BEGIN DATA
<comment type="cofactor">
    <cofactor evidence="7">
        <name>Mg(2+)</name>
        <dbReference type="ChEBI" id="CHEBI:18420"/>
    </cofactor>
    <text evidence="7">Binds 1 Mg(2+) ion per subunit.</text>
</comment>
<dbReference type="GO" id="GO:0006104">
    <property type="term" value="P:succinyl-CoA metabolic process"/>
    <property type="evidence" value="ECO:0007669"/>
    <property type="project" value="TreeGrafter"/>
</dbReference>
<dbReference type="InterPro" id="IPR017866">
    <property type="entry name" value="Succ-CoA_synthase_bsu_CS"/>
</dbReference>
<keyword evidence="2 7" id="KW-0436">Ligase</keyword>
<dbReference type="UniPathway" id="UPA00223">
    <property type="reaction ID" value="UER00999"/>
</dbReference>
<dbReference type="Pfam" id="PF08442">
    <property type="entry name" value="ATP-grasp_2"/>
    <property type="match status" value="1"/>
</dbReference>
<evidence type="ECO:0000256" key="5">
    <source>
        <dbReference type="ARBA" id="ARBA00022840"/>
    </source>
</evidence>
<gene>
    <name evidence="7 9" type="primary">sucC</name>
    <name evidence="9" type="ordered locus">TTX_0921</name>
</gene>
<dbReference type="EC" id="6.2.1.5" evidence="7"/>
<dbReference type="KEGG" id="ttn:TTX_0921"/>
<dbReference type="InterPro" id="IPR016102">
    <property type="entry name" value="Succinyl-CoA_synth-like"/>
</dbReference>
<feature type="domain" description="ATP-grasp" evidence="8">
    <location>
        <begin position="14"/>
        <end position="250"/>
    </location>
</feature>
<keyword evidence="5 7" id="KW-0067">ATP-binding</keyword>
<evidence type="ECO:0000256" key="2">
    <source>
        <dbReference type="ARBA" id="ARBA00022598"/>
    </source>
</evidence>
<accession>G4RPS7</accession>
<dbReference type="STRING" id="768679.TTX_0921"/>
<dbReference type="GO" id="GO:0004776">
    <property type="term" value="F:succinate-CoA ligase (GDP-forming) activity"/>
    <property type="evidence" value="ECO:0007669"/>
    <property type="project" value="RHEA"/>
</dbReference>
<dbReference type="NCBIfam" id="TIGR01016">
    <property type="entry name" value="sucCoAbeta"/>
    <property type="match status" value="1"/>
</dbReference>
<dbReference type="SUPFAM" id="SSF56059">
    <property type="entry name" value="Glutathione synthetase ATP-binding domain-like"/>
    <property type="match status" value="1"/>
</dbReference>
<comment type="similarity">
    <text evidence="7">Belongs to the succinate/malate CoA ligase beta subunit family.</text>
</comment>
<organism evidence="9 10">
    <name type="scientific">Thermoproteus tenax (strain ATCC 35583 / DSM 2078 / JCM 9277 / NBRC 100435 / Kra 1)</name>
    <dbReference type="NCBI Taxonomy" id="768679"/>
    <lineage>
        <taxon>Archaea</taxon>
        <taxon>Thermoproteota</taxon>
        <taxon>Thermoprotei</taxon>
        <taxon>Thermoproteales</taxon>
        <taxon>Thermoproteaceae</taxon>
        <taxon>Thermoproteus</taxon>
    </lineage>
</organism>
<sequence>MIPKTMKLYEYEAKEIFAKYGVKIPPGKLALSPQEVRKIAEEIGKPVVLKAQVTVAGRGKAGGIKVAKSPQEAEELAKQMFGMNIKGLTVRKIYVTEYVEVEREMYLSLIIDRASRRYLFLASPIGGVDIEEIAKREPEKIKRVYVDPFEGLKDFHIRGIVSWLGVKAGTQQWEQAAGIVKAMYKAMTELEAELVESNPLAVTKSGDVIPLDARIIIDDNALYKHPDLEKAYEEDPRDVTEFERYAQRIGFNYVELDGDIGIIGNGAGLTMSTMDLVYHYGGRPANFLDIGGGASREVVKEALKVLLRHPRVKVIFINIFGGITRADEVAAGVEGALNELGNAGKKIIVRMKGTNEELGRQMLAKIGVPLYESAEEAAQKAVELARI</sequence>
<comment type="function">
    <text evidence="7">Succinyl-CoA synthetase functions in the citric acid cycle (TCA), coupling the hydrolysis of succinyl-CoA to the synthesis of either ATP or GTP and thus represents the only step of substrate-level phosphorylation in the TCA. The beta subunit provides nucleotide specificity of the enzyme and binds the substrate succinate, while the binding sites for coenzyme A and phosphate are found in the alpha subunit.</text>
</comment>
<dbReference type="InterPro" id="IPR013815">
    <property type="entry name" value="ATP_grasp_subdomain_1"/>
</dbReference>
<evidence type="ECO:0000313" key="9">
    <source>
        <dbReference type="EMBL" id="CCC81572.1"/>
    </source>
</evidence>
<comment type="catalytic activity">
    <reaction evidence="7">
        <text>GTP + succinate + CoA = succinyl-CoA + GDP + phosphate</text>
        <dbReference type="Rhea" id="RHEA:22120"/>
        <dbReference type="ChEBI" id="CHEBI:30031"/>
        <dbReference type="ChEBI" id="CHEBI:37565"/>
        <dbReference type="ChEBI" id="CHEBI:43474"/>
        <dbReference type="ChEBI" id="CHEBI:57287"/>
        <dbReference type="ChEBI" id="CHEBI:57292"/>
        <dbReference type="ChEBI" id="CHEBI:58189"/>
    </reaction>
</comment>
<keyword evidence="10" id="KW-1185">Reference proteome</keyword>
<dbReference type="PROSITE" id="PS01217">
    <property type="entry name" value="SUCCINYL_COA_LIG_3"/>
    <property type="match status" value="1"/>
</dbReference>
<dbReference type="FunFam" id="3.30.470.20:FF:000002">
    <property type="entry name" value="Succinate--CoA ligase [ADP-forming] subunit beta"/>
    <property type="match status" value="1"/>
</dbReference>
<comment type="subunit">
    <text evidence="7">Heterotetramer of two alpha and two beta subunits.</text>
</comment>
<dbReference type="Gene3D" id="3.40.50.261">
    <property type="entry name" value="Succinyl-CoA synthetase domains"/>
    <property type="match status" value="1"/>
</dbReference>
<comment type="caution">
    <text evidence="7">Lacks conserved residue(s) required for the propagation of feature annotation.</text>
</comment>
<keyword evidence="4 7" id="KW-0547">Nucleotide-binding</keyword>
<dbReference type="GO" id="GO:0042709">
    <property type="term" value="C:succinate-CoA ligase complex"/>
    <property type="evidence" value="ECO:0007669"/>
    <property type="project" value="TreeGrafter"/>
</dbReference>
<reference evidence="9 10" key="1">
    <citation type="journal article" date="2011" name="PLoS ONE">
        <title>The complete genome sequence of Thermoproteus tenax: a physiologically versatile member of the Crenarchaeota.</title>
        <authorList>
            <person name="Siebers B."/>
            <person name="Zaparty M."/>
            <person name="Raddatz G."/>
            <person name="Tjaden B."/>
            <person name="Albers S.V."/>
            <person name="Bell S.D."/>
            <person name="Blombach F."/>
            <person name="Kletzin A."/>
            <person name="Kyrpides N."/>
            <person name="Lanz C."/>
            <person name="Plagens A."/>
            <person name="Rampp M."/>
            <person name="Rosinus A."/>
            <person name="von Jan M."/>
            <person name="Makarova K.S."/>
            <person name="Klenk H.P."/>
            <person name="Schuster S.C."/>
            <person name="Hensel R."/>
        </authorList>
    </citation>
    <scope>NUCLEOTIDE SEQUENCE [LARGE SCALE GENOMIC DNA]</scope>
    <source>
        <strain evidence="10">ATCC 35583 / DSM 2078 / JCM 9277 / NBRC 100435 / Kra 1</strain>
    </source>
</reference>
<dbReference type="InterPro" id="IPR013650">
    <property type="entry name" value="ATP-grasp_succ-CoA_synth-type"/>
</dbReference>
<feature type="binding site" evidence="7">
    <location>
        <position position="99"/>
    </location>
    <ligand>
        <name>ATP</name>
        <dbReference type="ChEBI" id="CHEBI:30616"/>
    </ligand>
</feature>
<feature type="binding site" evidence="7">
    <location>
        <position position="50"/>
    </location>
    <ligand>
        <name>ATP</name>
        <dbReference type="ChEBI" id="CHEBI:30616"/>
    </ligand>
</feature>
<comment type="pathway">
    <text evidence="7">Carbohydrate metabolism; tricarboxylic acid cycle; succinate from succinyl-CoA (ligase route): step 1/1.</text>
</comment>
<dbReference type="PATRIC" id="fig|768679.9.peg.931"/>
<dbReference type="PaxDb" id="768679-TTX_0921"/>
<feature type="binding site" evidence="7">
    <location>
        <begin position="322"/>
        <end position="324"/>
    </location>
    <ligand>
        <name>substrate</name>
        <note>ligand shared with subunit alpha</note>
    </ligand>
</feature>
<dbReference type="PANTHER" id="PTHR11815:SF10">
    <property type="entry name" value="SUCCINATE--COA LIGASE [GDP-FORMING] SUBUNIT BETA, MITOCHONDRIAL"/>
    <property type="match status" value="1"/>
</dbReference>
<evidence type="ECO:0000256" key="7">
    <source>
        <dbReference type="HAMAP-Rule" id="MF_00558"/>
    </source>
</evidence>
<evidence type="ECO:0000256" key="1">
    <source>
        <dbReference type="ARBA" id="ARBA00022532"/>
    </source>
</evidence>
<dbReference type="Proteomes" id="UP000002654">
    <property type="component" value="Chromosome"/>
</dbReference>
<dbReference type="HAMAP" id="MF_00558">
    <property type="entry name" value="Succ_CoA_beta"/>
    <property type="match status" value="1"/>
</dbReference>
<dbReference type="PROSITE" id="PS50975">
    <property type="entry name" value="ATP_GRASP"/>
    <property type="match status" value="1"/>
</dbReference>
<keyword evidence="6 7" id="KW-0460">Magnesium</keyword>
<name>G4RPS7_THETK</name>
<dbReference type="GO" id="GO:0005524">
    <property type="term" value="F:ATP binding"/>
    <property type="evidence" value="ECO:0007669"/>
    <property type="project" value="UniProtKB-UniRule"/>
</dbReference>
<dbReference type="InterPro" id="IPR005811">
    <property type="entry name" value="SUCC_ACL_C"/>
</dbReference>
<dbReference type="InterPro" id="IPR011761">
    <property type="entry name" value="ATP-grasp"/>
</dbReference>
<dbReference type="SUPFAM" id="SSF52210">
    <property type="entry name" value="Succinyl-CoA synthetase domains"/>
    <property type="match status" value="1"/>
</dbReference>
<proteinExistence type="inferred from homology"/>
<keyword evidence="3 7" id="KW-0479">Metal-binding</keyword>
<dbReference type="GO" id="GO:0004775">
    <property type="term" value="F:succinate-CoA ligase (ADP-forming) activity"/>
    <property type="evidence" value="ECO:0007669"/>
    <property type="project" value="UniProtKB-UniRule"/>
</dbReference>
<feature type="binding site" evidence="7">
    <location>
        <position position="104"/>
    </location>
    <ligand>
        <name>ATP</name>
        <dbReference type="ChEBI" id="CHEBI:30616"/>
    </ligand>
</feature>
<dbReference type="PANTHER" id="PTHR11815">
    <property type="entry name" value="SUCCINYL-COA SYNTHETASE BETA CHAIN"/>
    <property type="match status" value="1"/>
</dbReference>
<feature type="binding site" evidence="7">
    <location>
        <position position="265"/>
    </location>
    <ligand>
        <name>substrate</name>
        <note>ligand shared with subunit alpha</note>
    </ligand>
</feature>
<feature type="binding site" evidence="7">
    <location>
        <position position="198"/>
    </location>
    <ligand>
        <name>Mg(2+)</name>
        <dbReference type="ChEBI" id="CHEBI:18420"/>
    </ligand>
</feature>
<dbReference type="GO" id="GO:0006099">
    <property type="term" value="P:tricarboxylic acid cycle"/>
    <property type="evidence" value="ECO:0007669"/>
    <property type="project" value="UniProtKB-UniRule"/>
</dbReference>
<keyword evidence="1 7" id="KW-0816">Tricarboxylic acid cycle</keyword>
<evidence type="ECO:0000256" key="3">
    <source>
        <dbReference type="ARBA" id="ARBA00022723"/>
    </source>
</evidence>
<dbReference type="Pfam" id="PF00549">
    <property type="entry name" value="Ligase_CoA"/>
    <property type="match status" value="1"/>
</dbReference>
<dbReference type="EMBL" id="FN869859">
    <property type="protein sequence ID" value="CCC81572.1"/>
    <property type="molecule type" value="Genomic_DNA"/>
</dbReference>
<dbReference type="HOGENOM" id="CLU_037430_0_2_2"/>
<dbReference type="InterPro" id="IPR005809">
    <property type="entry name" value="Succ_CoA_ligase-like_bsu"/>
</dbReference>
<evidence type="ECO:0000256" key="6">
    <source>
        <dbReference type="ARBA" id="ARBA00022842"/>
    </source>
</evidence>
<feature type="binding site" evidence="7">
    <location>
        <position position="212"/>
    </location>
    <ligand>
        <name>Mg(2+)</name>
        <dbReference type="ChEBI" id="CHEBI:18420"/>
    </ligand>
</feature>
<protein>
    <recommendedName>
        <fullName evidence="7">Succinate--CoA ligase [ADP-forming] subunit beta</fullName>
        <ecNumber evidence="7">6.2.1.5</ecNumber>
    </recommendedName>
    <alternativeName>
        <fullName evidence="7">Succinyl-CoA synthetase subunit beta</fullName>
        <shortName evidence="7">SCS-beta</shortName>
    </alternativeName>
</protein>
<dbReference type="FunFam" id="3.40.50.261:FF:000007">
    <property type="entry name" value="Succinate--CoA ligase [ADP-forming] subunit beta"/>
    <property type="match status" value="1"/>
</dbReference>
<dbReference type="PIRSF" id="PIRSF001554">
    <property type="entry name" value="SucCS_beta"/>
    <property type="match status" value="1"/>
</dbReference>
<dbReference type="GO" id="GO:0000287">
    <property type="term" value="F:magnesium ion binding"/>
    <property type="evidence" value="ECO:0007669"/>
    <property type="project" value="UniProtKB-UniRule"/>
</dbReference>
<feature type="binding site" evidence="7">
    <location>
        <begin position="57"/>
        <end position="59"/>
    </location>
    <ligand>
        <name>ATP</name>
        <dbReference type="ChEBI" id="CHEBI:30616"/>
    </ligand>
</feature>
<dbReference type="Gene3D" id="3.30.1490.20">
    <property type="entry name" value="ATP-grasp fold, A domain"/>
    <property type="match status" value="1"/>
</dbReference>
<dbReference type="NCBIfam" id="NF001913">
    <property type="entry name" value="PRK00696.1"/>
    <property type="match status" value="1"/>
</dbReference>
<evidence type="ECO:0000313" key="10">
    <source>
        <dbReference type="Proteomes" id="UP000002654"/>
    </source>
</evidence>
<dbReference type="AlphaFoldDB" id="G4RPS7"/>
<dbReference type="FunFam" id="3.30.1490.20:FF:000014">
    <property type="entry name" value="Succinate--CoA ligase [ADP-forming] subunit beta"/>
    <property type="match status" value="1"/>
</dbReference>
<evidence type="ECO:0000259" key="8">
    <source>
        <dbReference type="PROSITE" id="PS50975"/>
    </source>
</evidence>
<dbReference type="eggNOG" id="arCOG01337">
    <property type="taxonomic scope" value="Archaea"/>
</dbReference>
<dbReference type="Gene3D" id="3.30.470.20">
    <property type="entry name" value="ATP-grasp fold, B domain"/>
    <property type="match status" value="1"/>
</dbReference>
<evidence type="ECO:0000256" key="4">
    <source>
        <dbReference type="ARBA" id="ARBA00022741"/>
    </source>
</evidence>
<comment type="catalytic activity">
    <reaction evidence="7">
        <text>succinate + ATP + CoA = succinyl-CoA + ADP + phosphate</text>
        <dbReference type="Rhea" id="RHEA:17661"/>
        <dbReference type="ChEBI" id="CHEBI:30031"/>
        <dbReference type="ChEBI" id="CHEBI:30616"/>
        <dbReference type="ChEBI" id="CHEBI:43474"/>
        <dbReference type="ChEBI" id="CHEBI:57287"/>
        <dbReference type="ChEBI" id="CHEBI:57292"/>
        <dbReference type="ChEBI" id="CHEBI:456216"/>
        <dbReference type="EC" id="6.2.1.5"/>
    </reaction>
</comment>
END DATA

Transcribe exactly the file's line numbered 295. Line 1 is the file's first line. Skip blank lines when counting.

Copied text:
    <property type="entry name" value="Succ_CoA_ligase-like_bsu"/>